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Overuse Injuries on the Rise in Youth Sports

16 Mar, 2015

By: Tracey Schelmetic
Intensive Sport-Specific Training, Excessive Focus Often Blamed for Trend

When we think of overuse injuries in sports, we tend to think of professional athletes. The truth is that overuse injuries are on the rise among youth athletes of increasingly tender years. Boston Children’s Hospital has reported overuse injuries such as tendonitis at alarmingly escalating levels, despite better awareness of sports injury prevention among coaches and other youth sports personnel.

Children are showing up in doctor’s offices with injuries more typical of professional athletes. In many cases, these injuries are leading to intensive treatment and even surgery, including “Tommy John” procedures to replace ligaments in the elbow worn out by pitching in baseball and softball, or treatments for rotator cuff tears that stem from “swimmer’s shoulder.”

So what’s behind the rise in overuse injuries? While kids may not be playing more sports today than they did in the past, they are playing a smaller variety of sports, which concentrates injuries in just one area, according to a recent Sports Destination Management article by Sam Snow and Todd Roby of the organization U.S. Youth Soccer.

“What’s really interesting…is the fact that more and more, despite the fact that there are significantly increased sports options available to kids today, kids are being encouraged by their parents to concentrate on a single club sport,” wrote Snow and Roby. “By contrast, what we’re saying is that young kids, even starting in kindergarten, should participate in a variety of activities, rather than specializing in one sport at too early of an age.”

Because children’s bodies are still developing, they are actually at greater risk of overuse injuries than adult athletes, particularly in the knees and feet. Playing a variety of sports cross-trains the muscles and reduces the risk of injury to a single area or muscle group by giving the prominent muscles from “Sport A” a rest while the child engages in “Sport B.”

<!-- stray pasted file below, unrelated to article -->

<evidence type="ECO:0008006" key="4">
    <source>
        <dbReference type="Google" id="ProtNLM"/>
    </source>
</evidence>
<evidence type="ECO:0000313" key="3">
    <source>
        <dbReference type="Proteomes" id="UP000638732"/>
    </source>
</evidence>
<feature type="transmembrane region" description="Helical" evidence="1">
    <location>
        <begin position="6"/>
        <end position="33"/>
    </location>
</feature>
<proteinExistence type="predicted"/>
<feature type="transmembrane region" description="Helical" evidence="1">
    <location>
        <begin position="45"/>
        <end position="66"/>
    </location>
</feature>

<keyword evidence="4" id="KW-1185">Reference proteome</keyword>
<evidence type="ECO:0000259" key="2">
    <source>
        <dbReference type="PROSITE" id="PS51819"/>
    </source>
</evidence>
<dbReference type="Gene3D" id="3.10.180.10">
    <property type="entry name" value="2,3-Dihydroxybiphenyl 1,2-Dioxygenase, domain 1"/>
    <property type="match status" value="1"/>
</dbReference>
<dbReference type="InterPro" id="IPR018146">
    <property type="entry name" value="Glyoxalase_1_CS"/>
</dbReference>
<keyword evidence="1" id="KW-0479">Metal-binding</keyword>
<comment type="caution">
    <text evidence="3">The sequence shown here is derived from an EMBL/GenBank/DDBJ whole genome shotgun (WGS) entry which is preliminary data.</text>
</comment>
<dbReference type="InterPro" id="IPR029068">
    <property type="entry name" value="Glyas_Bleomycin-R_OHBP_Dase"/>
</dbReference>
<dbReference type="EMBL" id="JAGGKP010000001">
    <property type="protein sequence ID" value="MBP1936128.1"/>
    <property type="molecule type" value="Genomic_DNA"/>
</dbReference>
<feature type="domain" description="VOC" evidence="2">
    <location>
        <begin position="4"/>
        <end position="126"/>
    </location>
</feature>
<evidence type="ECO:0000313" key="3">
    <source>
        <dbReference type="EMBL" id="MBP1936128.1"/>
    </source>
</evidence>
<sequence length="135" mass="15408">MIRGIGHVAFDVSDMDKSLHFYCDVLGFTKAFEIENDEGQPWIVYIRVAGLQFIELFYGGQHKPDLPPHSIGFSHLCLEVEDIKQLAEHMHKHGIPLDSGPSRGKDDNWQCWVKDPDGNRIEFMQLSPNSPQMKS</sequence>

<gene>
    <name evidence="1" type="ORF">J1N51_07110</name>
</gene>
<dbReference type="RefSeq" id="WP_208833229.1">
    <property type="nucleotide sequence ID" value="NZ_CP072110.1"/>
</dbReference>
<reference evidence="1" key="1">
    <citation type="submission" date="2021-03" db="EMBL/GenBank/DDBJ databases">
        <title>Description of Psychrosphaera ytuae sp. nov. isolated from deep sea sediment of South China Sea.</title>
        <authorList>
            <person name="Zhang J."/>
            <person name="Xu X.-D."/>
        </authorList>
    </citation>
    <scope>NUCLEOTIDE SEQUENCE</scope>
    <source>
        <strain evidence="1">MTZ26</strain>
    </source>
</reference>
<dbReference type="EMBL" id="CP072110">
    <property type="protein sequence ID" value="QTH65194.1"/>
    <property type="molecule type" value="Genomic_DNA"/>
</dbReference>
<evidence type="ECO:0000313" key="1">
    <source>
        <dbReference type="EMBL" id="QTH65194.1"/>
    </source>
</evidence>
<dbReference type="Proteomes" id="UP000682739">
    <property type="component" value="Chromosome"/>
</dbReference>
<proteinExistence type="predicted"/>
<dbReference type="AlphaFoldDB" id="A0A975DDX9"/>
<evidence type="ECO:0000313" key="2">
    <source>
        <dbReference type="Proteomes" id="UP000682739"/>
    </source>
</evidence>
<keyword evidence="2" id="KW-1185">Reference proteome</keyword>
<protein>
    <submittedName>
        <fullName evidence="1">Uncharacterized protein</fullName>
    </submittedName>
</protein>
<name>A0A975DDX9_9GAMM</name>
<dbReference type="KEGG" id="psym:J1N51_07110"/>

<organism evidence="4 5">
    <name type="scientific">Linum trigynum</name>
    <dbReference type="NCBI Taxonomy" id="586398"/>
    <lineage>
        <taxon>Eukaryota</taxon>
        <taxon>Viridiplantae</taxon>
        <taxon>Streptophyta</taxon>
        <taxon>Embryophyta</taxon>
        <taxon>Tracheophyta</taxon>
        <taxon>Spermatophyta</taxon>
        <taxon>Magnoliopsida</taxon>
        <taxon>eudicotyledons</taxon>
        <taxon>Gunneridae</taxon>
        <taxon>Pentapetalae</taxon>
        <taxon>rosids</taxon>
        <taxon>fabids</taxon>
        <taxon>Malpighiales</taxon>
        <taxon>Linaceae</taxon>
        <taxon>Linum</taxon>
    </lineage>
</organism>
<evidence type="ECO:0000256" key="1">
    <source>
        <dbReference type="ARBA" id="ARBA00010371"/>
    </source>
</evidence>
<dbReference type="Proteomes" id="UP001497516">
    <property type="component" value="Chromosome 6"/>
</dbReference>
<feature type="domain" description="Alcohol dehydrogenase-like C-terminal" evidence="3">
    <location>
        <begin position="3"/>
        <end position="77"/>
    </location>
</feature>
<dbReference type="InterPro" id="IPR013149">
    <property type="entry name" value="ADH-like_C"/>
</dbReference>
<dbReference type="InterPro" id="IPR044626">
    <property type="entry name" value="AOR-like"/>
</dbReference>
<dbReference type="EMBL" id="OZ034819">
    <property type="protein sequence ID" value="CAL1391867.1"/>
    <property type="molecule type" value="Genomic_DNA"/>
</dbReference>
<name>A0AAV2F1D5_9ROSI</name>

Behind the insistence on a single sport is often a desire to be competitive rather than to simply emphasize physical activity for health and fun. The American Society for Sports Medicine, in commenting on the rise in overuse activities, that “an emphasis on competitive success, often driven by goals of elite-level travel team selection, collegiate scholarships, Olympic and National team membership, and even professional contracts, has seemingly become widespread.”

“This has resulted in increased pressure to begin high-intensity training at young ages,” wrote ASSM members in a statement last year for the Clinical Journal of Sports Medicine. “Such an excessive focus on early intensive training and competition at young ages rather than skill development can lead to overuse injury and burnout.”

While the burden of prevention is generally laid at the feet of youth coaches, parents are on the hook, too. According to Safe Kids USA, though 62 percent of organized sports-related injuries occur during practice, one-third of parents do not encourage their children to take the same safety precautions at practice that they would during a game.

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